When your classmates reveal that they analyze cases during cab rides to the Latin Lust party (and stuff the LEAD case in their back pocket) and during a church wedding (while the minister married their best friend), you experience an “Aha” moment. You wonder, “Now, why didn’t I think of that?”
Marilyn Monroe famously said “I’ve been on a calendar but I have never been on time.” Monroe may have effortlessly gotten away with unpunctuality, but we mortal HBS RCs invite “the look” from professors when we walk into class 2 micro-seconds late, or get to be the proud dwellers of the lackluster carpet floor of Spangler auditorium because the seats invariably get filled up.
Isn’t HBS a circus of shocks? The mechanical genius of the synchronized human blackboard wipers in Aldrich stupefies us. Discovering that 400 students can squeeze in the third floor hallway in SFP for a weekend RC party is better than learning that Tony Blair is finally stepping down as PM of Britain next year. Watching the manicured squirrels scuttle conscientiously across Spangler lawns is more fascinating than watching Pluto being dissed as a planet in the solar system.
The junior school drill is spellbinding as well-we go downtown to attend the SA party in school buses; we raise our hand to answer a question; we start clapping for no apparent reason; we queue up for freebies in the career fairs; and, most importantly, we cannot skip our daily homework!
When they said HBS was about making choices, who would have anticipated fundamental life-impacting lunch break choices on a three case day-catching a power nap in your dorm room vs. doing your monthly laundry vs. dissecting the latest issue of Vanity Fair. Some of us grapple with Polyphasic sleep (sleeping pattern that claims to reduce sleep to 2 to 5 hours a day) and others combine “brain-dead activities” (e.g. talking on the phone, walking to Aldrich and consuming your breakfast cereal simultaneously). Others even vouch for Eye Q (software application used to increase case-reading speed).
The ingenuity and variety displayed by RCs in terms of case reading locations and styles deserves a mention. When your classmates reveal that they analyze cases during cab rides to the Latin Lust party (and stuff the LEAD case in their back pocket), while soaking themselves in the SHAD jacuzzi, during a church wedding (while the minister married their best friend) and while waiting for food/checks in restaurants, you experience an “Aha” moment. You wonder, “Now, why didn’t I think of that?” That’s what HBS does to you. You maximize every second at Om/Mantra and minimize every second spent in Baker Library.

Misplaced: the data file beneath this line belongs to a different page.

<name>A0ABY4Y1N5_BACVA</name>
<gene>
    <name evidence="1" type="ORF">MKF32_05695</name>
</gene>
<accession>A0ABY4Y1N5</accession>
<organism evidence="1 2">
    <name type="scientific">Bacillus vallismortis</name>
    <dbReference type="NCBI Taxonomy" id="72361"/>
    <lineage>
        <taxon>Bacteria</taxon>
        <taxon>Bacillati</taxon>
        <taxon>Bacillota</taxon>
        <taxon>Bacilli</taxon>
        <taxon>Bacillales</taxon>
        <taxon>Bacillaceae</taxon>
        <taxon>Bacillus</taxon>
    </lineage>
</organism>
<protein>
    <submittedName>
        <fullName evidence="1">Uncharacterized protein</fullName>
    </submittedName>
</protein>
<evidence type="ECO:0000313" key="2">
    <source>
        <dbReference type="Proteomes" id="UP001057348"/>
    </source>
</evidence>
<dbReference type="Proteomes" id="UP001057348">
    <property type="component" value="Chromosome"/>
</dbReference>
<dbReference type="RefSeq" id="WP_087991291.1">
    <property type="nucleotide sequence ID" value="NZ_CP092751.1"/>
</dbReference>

When your mates read cases on greyhound buses to NY, and prepare FRC balance sheets while listening to their SOs lament over the lack of time they devote to them, you say, “Now, that’s smart! I can see why the admissions committee picked you in the first place.” My section mate from ND beats us all-he finished reading his cases while waiting to get his broken foot mended at the hospital. Is that dedication, is that desperation or is that disaster management?
The knowledgeable “been there, done that” ECs magnanimously share their pearls of wisdom about multi-tasking. They recommend we shrink email responses to one liners, make calls to gfs/bfs while waiting in the stir fry queue at Spangler and buy groceries from CVS at 12:30 a.m. after returning from a night out.
Whatever your unique and crazy case-cracking schedule, Harbus concludes that surviving a 24-hour day in HBS is a necessity, a decree, a craft, a science and an accomplishment. The RC time management schedules can make a TOM case study in itself. Taking my GQ (geek quotient) to a whole new dimension, I actually calculated my labor utilization and cycle time last night. Clearly, Professor Shapiro is having a profound impact on me!
But just when you are ready to incorporate these behemoth alterations in your lifestyle, your daily average HBS cashflow undergoes a sudden transformation:
Black Bean Chicken Stir Fry at Spangler – $5.50
Three Vodka Shots at John Harvard – $24
Priscilla Ball Ticket – $110
Finding out that you don’t have an early morning lecture on Wednesday – Priceless!!!